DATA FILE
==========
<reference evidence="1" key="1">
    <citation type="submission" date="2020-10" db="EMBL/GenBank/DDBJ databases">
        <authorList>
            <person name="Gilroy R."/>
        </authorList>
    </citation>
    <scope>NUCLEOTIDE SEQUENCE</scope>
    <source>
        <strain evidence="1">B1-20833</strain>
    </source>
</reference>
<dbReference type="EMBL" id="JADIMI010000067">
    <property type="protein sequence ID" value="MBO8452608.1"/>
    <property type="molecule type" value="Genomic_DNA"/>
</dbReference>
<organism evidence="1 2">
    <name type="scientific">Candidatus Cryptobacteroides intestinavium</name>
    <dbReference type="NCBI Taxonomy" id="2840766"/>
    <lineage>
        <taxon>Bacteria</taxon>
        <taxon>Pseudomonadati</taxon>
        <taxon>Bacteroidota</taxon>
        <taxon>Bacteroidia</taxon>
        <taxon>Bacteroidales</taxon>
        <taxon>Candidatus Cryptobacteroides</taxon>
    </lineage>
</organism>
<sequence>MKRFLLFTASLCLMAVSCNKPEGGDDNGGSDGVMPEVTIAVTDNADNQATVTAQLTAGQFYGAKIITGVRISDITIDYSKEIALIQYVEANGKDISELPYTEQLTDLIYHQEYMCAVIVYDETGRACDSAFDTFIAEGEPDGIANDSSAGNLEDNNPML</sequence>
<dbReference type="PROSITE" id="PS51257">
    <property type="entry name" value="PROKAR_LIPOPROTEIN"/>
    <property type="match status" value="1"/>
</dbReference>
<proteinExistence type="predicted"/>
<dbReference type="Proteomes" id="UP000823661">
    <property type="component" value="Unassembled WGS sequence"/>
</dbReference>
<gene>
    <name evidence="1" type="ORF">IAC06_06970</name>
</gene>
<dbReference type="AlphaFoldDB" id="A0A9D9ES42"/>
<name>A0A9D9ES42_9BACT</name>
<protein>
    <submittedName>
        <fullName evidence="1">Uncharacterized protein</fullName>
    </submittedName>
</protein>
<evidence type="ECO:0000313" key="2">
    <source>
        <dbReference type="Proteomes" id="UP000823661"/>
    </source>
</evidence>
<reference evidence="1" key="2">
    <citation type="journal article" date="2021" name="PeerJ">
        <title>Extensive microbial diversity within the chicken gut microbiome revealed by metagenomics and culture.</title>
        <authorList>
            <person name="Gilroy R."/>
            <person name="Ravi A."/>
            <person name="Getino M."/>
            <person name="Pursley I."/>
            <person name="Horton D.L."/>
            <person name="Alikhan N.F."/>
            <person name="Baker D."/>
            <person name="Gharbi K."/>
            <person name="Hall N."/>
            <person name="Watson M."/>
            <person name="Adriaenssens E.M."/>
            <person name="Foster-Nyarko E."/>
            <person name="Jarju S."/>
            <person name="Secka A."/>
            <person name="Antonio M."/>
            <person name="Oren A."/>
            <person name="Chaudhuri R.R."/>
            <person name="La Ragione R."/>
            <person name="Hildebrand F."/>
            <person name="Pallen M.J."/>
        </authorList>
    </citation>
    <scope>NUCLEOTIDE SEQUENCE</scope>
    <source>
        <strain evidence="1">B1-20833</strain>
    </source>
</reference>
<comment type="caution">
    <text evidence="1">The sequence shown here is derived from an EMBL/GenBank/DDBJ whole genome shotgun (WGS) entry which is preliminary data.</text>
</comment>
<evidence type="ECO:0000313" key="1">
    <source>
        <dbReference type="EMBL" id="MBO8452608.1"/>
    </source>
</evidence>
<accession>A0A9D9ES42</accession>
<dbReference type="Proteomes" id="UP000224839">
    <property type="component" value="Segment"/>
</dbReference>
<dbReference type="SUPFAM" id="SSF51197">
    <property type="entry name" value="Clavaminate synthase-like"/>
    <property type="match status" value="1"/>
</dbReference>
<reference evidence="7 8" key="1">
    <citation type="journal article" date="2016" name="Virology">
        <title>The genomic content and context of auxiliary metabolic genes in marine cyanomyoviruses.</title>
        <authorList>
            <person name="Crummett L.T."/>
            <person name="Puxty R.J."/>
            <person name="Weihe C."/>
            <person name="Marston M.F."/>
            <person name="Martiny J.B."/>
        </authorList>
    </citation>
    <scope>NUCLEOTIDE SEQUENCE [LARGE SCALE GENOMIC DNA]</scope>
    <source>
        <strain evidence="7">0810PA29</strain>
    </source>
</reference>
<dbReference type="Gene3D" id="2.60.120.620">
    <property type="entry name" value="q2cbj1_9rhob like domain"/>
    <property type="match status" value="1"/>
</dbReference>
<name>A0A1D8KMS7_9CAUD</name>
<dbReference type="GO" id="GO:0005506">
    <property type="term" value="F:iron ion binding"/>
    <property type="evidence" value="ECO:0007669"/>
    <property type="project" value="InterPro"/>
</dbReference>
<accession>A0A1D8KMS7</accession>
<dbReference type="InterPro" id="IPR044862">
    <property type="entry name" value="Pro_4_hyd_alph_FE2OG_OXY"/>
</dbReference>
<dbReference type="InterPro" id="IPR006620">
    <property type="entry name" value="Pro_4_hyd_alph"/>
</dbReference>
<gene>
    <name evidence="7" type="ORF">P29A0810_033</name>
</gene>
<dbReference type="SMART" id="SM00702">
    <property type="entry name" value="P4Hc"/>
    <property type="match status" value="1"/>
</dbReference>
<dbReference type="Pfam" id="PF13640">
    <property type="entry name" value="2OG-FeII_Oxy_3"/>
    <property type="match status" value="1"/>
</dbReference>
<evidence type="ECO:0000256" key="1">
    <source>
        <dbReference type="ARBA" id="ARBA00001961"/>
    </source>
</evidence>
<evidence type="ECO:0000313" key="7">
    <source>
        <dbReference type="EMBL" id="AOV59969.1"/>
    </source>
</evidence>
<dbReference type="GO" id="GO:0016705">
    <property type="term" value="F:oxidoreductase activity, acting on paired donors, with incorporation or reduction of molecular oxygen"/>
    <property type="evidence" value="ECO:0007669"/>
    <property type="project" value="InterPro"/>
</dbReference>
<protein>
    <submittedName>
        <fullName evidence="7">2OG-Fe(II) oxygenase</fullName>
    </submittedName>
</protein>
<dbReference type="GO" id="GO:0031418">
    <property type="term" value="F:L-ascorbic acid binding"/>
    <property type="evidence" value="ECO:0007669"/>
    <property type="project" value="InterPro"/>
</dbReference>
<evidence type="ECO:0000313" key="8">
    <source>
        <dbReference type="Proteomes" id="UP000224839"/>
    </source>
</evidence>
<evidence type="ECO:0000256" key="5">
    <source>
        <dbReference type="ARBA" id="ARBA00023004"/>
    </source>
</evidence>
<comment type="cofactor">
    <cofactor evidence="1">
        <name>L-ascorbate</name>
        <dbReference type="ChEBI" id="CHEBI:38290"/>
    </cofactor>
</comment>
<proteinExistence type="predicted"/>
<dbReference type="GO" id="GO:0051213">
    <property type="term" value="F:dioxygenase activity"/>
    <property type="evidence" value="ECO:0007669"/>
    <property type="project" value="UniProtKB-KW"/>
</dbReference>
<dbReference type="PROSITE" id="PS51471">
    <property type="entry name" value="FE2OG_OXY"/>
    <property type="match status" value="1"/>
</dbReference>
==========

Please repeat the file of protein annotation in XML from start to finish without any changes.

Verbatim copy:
<reference evidence="1" key="1">
    <citation type="submission" date="2020-10" db="EMBL/GenBank/DDBJ databases">
        <authorList>
            <person name="Gilroy R."/>
        </authorList>
    </citation>
    <scope>NUCLEOTIDE SEQUENCE</scope>
    <source>
        <strain evidence="1">B1-20833</strain>
    </source>
</reference>
<dbReference type="EMBL" id="JADIMI010000067">
    <property type="protein sequence ID" value="MBO8452608.1"/>
    <property type="molecule type" value="Genomic_DNA"/>
</dbReference>
<organism evidence="1 2">
    <name type="scientific">Candidatus Cryptobacteroides intestinavium</name>
    <dbReference type="NCBI Taxonomy" id="2840766"/>
    <lineage>
        <taxon>Bacteria</taxon>
        <taxon>Pseudomonadati</taxon>
        <taxon>Bacteroidota</taxon>
        <taxon>Bacteroidia</taxon>
        <taxon>Bacteroidales</taxon>
        <taxon>Candidatus Cryptobacteroides</taxon>
    </lineage>
</organism>
<sequence>MKRFLLFTASLCLMAVSCNKPEGGDDNGGSDGVMPEVTIAVTDNADNQATVTAQLTAGQFYGAKIITGVRISDITIDYSKEIALIQYVEANGKDISELPYTEQLTDLIYHQEYMCAVIVYDETGRACDSAFDTFIAEGEPDGIANDSSAGNLEDNNPML</sequence>
<dbReference type="PROSITE" id="PS51257">
    <property type="entry name" value="PROKAR_LIPOPROTEIN"/>
    <property type="match status" value="1"/>
</dbReference>
<proteinExistence type="predicted"/>
<dbReference type="Proteomes" id="UP000823661">
    <property type="component" value="Unassembled WGS sequence"/>
</dbReference>
<gene>
    <name evidence="1" type="ORF">IAC06_06970</name>
</gene>
<dbReference type="AlphaFoldDB" id="A0A9D9ES42"/>
<name>A0A9D9ES42_9BACT</name>
<protein>
    <submittedName>
        <fullName evidence="1">Uncharacterized protein</fullName>
    </submittedName>
</protein>
<evidence type="ECO:0000313" key="2">
    <source>
        <dbReference type="Proteomes" id="UP000823661"/>
    </source>
</evidence>
<reference evidence="1" key="2">
    <citation type="journal article" date="2021" name="PeerJ">
        <title>Extensive microbial diversity within the chicken gut microbiome revealed by metagenomics and culture.</title>
        <authorList>
            <person name="Gilroy R."/>
            <person name="Ravi A."/>
            <person name="Getino M."/>
            <person name="Pursley I."/>
            <person name="Horton D.L."/>
            <person name="Alikhan N.F."/>
            <person name="Baker D."/>
            <person name="Gharbi K."/>
            <person name="Hall N."/>
            <person name="Watson M."/>
            <person name="Adriaenssens E.M."/>
            <person name="Foster-Nyarko E."/>
            <person name="Jarju S."/>
            <person name="Secka A."/>
            <person name="Antonio M."/>
            <person name="Oren A."/>
            <person name="Chaudhuri R.R."/>
            <person name="La Ragione R."/>
            <person name="Hildebrand F."/>
            <person name="Pallen M.J."/>
        </authorList>
    </citation>
    <scope>NUCLEOTIDE SEQUENCE</scope>
    <source>
        <strain evidence="1">B1-20833</strain>
    </source>
</reference>
<comment type="caution">
    <text evidence="1">The sequence shown here is derived from an EMBL/GenBank/DDBJ whole genome shotgun (WGS) entry which is preliminary data.</text>
</comment>
<evidence type="ECO:0000313" key="1">
    <source>
        <dbReference type="EMBL" id="MBO8452608.1"/>
    </source>
</evidence>
<accession>A0A9D9ES42</accession>
<dbReference type="Proteomes" id="UP000224839">
    <property type="component" value="Segment"/>
</dbReference>
<dbReference type="SUPFAM" id="SSF51197">
    <property type="entry name" value="Clavaminate synthase-like"/>
    <property type="match status" value="1"/>
</dbReference>
<reference evidence="7 8" key="1">
    <citation type="journal article" date="2016" name="Virology">
        <title>The genomic content and context of auxiliary metabolic genes in marine cyanomyoviruses.</title>
        <authorList>
            <person name="Crummett L.T."/>
            <person name="Puxty R.J."/>
            <person name="Weihe C."/>
            <person name="Marston M.F."/>
            <person name="Martiny J.B."/>
        </authorList>
    </citation>
    <scope>NUCLEOTIDE SEQUENCE [LARGE SCALE GENOMIC DNA]</scope>
    <source>
        <strain evidence="7">0810PA29</strain>
    </source>
</reference>
<dbReference type="Gene3D" id="2.60.120.620">
    <property type="entry name" value="q2cbj1_9rhob like domain"/>
    <property type="match status" value="1"/>
</dbReference>
<name>A0A1D8KMS7_9CAUD</name>
<dbReference type="GO" id="GO:0005506">
    <property type="term" value="F:iron ion binding"/>
    <property type="evidence" value="ECO:0007669"/>
    <property type="project" value="InterPro"/>
</dbReference>
<accession>A0A1D8KMS7</accession>
<dbReference type="InterPro" id="IPR044862">
    <property type="entry name" value="Pro_4_hyd_alph_FE2OG_OXY"/>
</dbReference>
<dbReference type="InterPro" id="IPR006620">
    <property type="entry name" value="Pro_4_hyd_alph"/>
</dbReference>
<gene>
    <name evidence="7" type="ORF">P29A0810_033</name>
</gene>
<dbReference type="SMART" id="SM00702">
    <property type="entry name" value="P4Hc"/>
    <property type="match status" value="1"/>
</dbReference>
<dbReference type="Pfam" id="PF13640">
    <property type="entry name" value="2OG-FeII_Oxy_3"/>
    <property type="match status" value="1"/>
</dbReference>
<evidence type="ECO:0000256" key="1">
    <source>
        <dbReference type="ARBA" id="ARBA00001961"/>
    </source>
</evidence>
<evidence type="ECO:0000313" key="7">
    <source>
        <dbReference type="EMBL" id="AOV59969.1"/>
    </source>
</evidence>
<dbReference type="GO" id="GO:0016705">
    <property type="term" value="F:oxidoreductase activity, acting on paired donors, with incorporation or reduction of molecular oxygen"/>
    <property type="evidence" value="ECO:0007669"/>
    <property type="project" value="InterPro"/>
</dbReference>
<protein>
    <submittedName>
        <fullName evidence="7">2OG-Fe(II) oxygenase</fullName>
    </submittedName>
</protein>
<dbReference type="GO" id="GO:0031418">
    <property type="term" value="F:L-ascorbic acid binding"/>
    <property type="evidence" value="ECO:0007669"/>
    <property type="project" value="InterPro"/>
</dbReference>
<evidence type="ECO:0000313" key="8">
    <source>
        <dbReference type="Proteomes" id="UP000224839"/>
    </source>
</evidence>
<evidence type="ECO:0000256" key="5">
    <source>
        <dbReference type="ARBA" id="ARBA00023004"/>
    </source>
</evidence>
<comment type="cofactor">
    <cofactor evidence="1">
        <name>L-ascorbate</name>
        <dbReference type="ChEBI" id="CHEBI:38290"/>
    </cofactor>
</comment>
<proteinExistence type="predicted"/>
<dbReference type="GO" id="GO:0051213">
    <property type="term" value="F:dioxygenase activity"/>
    <property type="evidence" value="ECO:0007669"/>
    <property type="project" value="UniProtKB-KW"/>
</dbReference>
<dbReference type="PROSITE" id="PS51471">
    <property type="entry name" value="FE2OG_OXY"/>
    <property type="match status" value="1"/>
</dbReference>